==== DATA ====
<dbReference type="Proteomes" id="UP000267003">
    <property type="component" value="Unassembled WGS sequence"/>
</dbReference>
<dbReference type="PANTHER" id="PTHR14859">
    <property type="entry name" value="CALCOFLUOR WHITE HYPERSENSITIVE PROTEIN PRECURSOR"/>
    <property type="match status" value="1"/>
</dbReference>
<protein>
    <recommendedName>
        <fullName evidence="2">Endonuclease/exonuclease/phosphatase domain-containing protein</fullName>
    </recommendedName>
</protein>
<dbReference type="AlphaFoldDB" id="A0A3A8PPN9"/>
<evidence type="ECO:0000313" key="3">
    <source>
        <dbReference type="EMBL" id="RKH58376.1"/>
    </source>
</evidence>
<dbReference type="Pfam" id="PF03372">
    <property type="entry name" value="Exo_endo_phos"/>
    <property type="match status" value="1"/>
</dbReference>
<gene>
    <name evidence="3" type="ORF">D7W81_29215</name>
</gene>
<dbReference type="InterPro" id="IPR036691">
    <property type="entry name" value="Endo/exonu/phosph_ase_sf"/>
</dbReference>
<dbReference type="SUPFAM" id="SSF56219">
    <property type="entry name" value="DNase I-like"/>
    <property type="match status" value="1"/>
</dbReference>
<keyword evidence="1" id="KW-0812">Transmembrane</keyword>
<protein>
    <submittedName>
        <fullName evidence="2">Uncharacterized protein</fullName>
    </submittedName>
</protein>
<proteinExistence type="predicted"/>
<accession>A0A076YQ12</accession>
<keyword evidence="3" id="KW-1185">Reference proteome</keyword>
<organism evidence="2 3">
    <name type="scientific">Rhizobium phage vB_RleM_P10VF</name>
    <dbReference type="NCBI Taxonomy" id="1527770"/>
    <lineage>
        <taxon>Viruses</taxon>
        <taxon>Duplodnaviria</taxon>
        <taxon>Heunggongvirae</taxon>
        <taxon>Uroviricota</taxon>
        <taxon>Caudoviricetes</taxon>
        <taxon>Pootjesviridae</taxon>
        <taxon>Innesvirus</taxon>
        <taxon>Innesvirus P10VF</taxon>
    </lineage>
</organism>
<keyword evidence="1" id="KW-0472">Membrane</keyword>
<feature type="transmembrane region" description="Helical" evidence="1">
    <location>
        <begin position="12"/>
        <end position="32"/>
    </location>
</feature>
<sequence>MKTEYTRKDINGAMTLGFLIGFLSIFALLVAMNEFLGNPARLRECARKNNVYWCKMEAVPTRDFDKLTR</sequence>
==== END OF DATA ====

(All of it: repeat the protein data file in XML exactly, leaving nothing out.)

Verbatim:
<dbReference type="Proteomes" id="UP000267003">
    <property type="component" value="Unassembled WGS sequence"/>
</dbReference>
<dbReference type="PANTHER" id="PTHR14859">
    <property type="entry name" value="CALCOFLUOR WHITE HYPERSENSITIVE PROTEIN PRECURSOR"/>
    <property type="match status" value="1"/>
</dbReference>
<protein>
    <recommendedName>
        <fullName evidence="2">Endonuclease/exonuclease/phosphatase domain-containing protein</fullName>
    </recommendedName>
</protein>
<dbReference type="AlphaFoldDB" id="A0A3A8PPN9"/>
<evidence type="ECO:0000313" key="3">
    <source>
        <dbReference type="EMBL" id="RKH58376.1"/>
    </source>
</evidence>
<dbReference type="Pfam" id="PF03372">
    <property type="entry name" value="Exo_endo_phos"/>
    <property type="match status" value="1"/>
</dbReference>
<gene>
    <name evidence="3" type="ORF">D7W81_29215</name>
</gene>
<dbReference type="InterPro" id="IPR036691">
    <property type="entry name" value="Endo/exonu/phosph_ase_sf"/>
</dbReference>
<dbReference type="SUPFAM" id="SSF56219">
    <property type="entry name" value="DNase I-like"/>
    <property type="match status" value="1"/>
</dbReference>
<keyword evidence="1" id="KW-0812">Transmembrane</keyword>
<protein>
    <submittedName>
        <fullName evidence="2">Uncharacterized protein</fullName>
    </submittedName>
</protein>
<proteinExistence type="predicted"/>
<accession>A0A076YQ12</accession>
<keyword evidence="3" id="KW-1185">Reference proteome</keyword>
<organism evidence="2 3">
    <name type="scientific">Rhizobium phage vB_RleM_P10VF</name>
    <dbReference type="NCBI Taxonomy" id="1527770"/>
    <lineage>
        <taxon>Viruses</taxon>
        <taxon>Duplodnaviria</taxon>
        <taxon>Heunggongvirae</taxon>
        <taxon>Uroviricota</taxon>
        <taxon>Caudoviricetes</taxon>
        <taxon>Pootjesviridae</taxon>
        <taxon>Innesvirus</taxon>
        <taxon>Innesvirus P10VF</taxon>
    </lineage>
</organism>
<keyword evidence="1" id="KW-0472">Membrane</keyword>
<feature type="transmembrane region" description="Helical" evidence="1">
    <location>
        <begin position="12"/>
        <end position="32"/>
    </location>
</feature>
<sequence>MKTEYTRKDINGAMTLGFLIGFLSIFALLVAMNEFLGNPARLRECARKNNVYWCKMEAVPTRDFDKLTR</sequence>